What We're Watching: Chilean beekeepers, bartering in Xian, possible Turkish-Saudi détente

Beekeepers who demanded government measures to face the persistent drought that affects the country take part in a protest with honeycombs full of bees in front of the Chilean presidential palace, in Santiago, Chile, January 3, 2022

Standing up for the bees in Chile. Chilean beekeepers demonstrated Tuesday outside the presidential palace in Santiago, calling for the government to provide more support for the ailing industry. The protesters set up on the street dozens of hives containing 10,000 bees to draw attention to their plight, and stop police from shutting down the rally. (At least seven police officers were stung.) Beekeepers say that a decade-long “megadrought” has ruined the crops and flowers needed to sustain bees — and they want the government to guarantee honey prices or provide subsidies for producers. This might seem like an obscure agriculture story, but it’s not: bees pollinate some of Chile’s major food exports like avocados, apples and almonds, and thus help sustain an industry worth a whopping $6.46 billion in exports in 2020. Although the government says it has been supporting some communities facing water shortages, the bee industry says it’s not enough. Disgruntled beekeepers might be in luck: the leftist Gabriel Boric, who supports expanding Chile's social safety net, will be sworn in as president in March.


Cigarettes for cabbage in Xian. Residents of the central Chinese city of Xian — some 13 million people — have been forced to stay in their homes since December 23, as Beijing continues to use draconian measures to contain new COVID outbreaks. Indeed, most residents are only allowed to leave their homes for testing, and rely on the state to hand out free groceries and other supplies. But many people say that spotty deliveries are leaving families hungry, while some essentials like medicines are scarce. (A dystopian video last week reportedly showed cops beating a man who left his home to buy steamed buns.) What’s more, residents have reportedly adopted a bartering system, exchanging goods like cigarettes and tech appliances for vegetables. Despite the changed nature of the pandemic, Xi Jinping is intent on pursuing a zero-COVID strategy that might have made sense in 2020 — but not so much in omicron-inundated 2022. Less than a month out from the Beijing Winter Olympics, what’s the CCP’s game-plan?

Détente between Turkey and Saudi Arabia? Middle East rivals Turkey and Saudi Arabia have been mired in tensions for years, which peaked in 2018 after the slaying of Saudi journalist Jamal Khashoggi by Saudi operatives in Istanbul. Now, in a major diplomatic breakthrough, Turkish President Recep Tayyip Erdogan says that he’ll visit Riyadh next month to meet with the country’s de-facto leader, Crown Prince Mohammed bin Salman. For years, the Saudis called on Ankara to stop supporting terror groups, citing Ankara’s close ties with Qatar, a Saudi foe. What’ll be on the agenda? Ankara, currently facing a collapsing currency, likely wants to patch things up so it can boost economic ties with Riyadh, including getting the Saudis to lift an unofficial boycott on some Turkish goods. Both sides are also keen to coordinate on regional geopolitics after the Biden administration’s withdrawal from Afghanistan and increasing disengagement from the Middle East. The signs of a détente are promising after Erdogan recently hosted MBS’ close pal, Abu Dhabi Crown Prince Mohammed bin Zayed, who pledged to invest billions of dollars in Turkey.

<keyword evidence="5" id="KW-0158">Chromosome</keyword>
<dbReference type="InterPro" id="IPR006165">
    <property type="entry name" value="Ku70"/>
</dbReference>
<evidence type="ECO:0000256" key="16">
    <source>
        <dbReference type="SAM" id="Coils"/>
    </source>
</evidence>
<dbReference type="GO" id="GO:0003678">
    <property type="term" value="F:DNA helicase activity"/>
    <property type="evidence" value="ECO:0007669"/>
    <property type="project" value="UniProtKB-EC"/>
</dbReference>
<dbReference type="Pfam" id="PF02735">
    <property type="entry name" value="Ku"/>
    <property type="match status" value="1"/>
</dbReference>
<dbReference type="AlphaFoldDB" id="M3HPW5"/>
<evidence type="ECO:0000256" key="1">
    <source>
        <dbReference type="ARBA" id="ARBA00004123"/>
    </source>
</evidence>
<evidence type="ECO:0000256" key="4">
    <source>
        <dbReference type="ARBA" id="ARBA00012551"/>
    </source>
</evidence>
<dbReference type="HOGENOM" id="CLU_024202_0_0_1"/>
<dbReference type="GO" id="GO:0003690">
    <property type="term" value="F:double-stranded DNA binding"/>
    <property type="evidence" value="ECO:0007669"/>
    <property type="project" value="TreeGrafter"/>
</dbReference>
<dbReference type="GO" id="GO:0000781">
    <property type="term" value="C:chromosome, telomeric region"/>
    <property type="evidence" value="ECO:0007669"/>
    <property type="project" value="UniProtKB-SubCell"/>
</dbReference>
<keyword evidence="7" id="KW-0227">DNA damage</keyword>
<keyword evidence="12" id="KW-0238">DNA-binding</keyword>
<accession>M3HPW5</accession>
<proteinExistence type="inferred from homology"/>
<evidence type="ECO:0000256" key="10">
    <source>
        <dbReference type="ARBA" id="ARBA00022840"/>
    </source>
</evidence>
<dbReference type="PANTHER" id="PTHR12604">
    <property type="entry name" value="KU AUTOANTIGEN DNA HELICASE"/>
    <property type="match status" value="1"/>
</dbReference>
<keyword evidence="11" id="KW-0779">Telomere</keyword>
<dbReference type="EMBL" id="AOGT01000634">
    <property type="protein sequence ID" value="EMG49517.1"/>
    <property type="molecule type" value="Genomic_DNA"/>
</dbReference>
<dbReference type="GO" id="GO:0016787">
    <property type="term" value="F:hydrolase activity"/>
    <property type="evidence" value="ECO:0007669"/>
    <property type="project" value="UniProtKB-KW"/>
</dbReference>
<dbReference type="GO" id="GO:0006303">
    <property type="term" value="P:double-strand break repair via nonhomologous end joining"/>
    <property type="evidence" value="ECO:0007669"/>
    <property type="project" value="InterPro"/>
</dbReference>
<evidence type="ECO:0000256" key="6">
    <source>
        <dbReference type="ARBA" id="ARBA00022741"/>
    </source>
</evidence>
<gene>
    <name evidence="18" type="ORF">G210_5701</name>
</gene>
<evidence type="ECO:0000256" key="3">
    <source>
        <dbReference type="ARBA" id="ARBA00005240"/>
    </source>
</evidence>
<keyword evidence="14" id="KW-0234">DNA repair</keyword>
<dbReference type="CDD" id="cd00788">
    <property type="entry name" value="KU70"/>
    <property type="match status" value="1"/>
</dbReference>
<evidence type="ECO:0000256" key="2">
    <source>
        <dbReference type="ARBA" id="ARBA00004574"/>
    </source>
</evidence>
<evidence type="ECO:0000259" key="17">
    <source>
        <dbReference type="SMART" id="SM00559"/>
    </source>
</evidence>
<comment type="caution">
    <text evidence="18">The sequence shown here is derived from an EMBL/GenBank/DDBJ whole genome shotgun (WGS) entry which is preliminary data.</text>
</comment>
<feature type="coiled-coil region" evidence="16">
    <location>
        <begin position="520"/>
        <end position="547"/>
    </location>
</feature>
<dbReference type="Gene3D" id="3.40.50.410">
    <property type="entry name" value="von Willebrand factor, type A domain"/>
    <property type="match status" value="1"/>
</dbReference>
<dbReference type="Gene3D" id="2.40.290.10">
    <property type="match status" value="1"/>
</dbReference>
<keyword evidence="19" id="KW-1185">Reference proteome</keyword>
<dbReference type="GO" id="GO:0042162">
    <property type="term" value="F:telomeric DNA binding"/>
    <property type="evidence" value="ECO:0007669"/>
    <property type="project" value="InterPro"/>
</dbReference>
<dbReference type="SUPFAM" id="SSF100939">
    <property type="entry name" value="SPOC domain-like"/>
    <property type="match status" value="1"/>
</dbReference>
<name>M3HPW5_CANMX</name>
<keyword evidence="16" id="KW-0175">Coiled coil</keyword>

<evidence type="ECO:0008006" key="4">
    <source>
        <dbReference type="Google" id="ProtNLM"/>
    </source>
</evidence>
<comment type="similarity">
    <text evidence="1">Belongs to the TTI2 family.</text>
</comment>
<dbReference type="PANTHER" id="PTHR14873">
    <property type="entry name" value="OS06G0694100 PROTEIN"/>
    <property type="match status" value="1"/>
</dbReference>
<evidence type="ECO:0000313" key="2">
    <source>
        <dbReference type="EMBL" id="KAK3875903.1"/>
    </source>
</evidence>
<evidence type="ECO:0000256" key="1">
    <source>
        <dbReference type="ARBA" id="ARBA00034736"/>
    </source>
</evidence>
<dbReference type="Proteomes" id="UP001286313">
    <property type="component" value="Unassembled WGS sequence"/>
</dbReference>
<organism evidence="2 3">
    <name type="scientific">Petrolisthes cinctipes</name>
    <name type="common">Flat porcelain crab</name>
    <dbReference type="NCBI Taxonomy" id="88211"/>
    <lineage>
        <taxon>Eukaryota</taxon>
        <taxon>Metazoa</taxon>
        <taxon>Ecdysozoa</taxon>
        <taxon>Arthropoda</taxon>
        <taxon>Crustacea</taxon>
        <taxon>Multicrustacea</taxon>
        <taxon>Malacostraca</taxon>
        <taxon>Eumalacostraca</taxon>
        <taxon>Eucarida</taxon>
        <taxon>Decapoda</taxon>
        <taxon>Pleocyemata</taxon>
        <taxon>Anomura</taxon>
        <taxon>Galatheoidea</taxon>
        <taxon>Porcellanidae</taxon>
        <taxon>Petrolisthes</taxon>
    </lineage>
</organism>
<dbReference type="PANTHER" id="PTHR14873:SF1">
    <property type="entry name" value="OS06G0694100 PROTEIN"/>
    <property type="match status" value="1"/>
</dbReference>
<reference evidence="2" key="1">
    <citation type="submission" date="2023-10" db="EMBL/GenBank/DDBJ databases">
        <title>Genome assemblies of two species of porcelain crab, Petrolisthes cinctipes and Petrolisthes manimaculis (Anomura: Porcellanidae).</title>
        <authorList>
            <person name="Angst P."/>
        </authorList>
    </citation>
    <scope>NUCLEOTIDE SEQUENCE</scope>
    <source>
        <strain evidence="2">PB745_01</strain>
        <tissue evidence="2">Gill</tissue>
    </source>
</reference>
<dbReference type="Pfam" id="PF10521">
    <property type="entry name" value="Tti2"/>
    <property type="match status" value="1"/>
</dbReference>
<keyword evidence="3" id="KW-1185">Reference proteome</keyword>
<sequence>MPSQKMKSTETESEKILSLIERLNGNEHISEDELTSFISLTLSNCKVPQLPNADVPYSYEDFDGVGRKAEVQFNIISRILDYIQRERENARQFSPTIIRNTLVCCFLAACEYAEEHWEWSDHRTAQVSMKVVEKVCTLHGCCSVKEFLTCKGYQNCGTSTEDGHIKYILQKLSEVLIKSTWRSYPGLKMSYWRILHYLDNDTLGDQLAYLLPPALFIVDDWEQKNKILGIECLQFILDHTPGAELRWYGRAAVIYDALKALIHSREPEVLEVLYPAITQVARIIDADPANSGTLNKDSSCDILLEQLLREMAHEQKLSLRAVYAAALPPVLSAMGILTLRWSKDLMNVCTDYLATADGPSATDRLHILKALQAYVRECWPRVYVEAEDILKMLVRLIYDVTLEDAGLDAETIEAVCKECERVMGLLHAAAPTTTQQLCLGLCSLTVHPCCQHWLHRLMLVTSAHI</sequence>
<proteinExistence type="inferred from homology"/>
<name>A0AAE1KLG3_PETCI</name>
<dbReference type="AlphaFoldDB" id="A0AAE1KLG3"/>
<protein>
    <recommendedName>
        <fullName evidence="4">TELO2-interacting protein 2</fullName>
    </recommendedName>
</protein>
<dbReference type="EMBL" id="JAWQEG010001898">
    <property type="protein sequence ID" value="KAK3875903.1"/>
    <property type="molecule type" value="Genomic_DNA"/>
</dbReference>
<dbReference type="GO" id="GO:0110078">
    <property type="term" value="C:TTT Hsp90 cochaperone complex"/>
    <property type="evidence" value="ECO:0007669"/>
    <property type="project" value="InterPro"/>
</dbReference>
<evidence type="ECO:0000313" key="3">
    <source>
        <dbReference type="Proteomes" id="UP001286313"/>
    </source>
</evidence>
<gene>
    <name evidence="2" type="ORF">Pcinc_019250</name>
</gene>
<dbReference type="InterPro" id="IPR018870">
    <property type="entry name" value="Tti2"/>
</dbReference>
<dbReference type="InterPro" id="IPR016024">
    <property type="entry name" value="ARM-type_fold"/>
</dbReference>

People working at computers in a room labeled Malware Lab

Microsoft observed destructive malware in systems belonging to several Ukrainian government agencies and organizations that work closely with the Ukrainian government. The Microsoft Threat Intelligence Center (MSTIC) published a technical blog post detailing Microsoft’s ongoing investigation and how the security community can detect and defend against this malware. Microsoft shared this information over the weekend to help others in the cybersecurity community look out for and defend against these attacks. To read more visit Microsoft On the Issues.

Ian Bremmer's Quick Take: Hi everybody. Happy Tuesday after the long weekend for those of us that had a long weekend. I thought I would kick us off with the first major foreign policy crisis of the Biden administration. And that is of course, Russia-Ukraine. Afghanistan, of course, was a debacle, but not exactly a global crisis. This of course has the potential to really change the way we think about European security and about US relations with the other major nuclear power in the world. So, I would say that the level of concern is even higher and there are a lot of things we can say.